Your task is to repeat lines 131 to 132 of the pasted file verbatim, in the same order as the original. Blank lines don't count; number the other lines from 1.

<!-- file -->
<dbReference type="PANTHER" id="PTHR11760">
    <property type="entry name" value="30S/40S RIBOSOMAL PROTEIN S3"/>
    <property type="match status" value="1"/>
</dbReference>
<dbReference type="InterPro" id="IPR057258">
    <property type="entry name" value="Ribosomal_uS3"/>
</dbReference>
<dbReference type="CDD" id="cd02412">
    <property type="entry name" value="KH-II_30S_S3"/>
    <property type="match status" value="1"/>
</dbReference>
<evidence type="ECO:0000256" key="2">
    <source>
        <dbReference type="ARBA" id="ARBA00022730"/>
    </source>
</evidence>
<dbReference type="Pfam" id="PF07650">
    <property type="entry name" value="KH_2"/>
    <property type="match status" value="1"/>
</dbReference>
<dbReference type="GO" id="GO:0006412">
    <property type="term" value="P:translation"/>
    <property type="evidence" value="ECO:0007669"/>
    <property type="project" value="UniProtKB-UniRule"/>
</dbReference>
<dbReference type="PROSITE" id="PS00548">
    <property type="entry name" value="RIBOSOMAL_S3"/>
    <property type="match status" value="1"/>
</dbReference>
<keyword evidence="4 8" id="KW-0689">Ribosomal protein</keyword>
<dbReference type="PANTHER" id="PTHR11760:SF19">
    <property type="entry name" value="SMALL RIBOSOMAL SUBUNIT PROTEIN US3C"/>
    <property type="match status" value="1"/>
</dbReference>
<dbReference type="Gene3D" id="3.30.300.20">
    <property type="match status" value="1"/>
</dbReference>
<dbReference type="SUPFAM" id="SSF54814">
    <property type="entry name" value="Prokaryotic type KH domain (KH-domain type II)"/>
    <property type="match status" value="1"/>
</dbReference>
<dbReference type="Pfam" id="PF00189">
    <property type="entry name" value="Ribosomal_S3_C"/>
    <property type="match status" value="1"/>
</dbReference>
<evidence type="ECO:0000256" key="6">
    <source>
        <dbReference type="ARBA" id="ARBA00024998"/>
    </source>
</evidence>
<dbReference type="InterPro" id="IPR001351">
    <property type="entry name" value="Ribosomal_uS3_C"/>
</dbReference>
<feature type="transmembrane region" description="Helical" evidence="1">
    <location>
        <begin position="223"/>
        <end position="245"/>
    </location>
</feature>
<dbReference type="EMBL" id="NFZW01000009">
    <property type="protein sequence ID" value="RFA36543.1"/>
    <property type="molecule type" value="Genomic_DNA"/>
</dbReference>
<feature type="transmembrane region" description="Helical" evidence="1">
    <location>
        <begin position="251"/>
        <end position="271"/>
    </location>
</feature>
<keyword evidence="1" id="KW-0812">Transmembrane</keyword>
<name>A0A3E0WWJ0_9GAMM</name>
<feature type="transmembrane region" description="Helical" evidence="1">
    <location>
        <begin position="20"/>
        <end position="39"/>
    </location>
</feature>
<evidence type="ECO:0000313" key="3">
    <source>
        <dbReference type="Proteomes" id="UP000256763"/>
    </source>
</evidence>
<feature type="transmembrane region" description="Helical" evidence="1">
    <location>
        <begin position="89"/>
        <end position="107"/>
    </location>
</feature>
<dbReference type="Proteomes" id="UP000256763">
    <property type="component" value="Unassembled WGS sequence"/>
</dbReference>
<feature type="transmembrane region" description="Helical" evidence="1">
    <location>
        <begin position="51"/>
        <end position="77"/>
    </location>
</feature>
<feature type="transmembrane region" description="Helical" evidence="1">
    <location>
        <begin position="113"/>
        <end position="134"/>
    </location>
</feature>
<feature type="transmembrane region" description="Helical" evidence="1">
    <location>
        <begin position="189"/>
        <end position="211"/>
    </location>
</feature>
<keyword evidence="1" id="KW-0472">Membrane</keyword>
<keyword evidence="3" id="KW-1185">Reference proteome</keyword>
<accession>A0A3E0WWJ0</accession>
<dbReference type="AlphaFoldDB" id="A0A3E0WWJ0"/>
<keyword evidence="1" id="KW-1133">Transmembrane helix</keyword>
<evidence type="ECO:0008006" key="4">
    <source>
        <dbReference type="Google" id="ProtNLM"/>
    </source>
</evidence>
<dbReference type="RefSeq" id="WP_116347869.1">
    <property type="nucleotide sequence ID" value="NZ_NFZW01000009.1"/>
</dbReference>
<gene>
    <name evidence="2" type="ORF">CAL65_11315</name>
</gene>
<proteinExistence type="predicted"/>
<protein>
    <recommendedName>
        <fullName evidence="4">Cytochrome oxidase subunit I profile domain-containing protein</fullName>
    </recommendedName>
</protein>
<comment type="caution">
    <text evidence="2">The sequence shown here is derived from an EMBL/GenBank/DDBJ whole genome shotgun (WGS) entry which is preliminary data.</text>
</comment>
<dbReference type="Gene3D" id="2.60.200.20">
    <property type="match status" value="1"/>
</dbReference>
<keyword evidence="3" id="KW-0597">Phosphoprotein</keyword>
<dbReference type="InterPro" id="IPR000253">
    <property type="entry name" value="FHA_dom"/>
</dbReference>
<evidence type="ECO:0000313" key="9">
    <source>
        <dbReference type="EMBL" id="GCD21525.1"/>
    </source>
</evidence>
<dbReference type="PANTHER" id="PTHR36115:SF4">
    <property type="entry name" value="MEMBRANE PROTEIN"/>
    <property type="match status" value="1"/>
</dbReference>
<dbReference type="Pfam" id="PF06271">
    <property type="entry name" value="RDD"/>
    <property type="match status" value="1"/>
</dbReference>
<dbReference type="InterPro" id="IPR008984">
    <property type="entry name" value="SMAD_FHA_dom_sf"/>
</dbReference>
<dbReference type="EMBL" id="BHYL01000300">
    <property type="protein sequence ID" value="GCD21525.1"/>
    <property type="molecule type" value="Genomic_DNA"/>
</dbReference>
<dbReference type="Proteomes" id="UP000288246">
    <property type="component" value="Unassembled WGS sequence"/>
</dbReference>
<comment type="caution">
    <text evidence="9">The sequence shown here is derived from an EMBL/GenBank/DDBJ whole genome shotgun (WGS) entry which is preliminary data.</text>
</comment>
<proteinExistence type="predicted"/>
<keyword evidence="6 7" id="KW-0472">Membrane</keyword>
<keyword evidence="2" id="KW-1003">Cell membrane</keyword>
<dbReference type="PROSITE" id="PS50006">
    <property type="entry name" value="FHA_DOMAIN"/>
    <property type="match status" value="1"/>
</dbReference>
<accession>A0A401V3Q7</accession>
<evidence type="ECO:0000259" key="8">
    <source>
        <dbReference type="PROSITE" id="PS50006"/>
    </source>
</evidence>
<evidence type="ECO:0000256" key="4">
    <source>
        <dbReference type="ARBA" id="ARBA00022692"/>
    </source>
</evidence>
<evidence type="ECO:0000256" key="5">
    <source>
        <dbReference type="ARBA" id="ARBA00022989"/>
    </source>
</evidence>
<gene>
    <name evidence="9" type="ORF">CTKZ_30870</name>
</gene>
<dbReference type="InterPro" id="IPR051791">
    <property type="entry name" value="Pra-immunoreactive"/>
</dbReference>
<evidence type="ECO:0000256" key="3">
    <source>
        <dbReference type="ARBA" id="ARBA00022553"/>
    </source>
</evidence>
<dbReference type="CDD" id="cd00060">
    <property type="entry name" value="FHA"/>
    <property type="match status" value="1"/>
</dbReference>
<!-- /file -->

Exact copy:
</protein>
<comment type="caution">